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Saturday, August 13, 2022

That’s a wrap for loon banding season 2022

It was getting very dry as the pond was down three inches from the overflow. Because of the heat, the trout decided to stay in the deep water and not jump the last two nights. I got just about an inch in my rain gauge, which will help. The flowers keep growing, and my cup plant is over seven feet tall now and it just started flowering. I put a six-foot wire fence around it this year to hold it up and it is way over that. The bees and hummers like it, and then the fall warblers like the bugs it attracts, and the seed eaters like the flower seeds.

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Saturday, July 30, 2022

Banding and testing loons for pollutants with the Adirondack Center for Loon Conservation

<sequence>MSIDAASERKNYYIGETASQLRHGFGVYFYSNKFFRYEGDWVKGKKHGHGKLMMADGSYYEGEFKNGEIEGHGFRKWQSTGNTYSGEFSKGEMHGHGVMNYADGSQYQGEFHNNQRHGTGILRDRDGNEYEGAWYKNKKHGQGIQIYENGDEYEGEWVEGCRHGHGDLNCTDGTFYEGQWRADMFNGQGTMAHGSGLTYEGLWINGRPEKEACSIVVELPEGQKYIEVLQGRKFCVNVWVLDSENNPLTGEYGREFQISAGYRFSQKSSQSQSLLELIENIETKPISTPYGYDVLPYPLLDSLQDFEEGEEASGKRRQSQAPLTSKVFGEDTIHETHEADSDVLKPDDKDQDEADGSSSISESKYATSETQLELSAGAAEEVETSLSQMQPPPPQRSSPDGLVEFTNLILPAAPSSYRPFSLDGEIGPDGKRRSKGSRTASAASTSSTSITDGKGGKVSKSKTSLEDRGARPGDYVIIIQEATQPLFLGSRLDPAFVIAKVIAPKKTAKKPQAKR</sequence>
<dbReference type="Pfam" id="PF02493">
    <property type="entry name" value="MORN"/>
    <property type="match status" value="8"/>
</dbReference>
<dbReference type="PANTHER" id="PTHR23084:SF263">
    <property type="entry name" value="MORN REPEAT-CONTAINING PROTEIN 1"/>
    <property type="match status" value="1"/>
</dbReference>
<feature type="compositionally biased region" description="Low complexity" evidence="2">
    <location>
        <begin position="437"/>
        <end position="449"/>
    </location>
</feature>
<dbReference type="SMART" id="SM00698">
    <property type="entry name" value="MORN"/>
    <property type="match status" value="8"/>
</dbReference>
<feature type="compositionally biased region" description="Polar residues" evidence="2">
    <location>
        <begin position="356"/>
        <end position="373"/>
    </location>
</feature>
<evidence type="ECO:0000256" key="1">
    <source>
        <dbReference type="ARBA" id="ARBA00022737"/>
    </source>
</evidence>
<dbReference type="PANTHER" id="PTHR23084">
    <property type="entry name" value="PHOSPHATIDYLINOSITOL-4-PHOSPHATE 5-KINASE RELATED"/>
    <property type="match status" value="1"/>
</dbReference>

It took a whole week with temperatures in the high eighties before the thunderstorms made it here. The storms dumped almost two inches of rain at Eight Acre Wood overnight, so again I don’t have to water the garden. I did have to water my tomato trees that are in pots almost everyday during that hot time. I’ve picked a few cherry tomatoes which are a tasty bite. The larger tomatoes are growing daily after I pruned off the leaves that had no flowers on them, and now I can even see tomatoes growing.

 

Most of my loons have hatched their young, but I still have one sitting on eggs. The male was glued to the nest yesterday while the female was at a neighboring lake fishing. If the eggs are going to hatch it should happen this week. Sometimes the eggs get chilled in high water and the eggs are not going to hatch. However, the adults sit on them sometimes for over forty days before giving up. Locally, most of the nests have been successful this year, and there are chicks on many of the local lakes. If you come upon them in your travels, give them some space. Don’t force them out into open water when they are hugging the shoreline fishing and keeping out of boat traffic.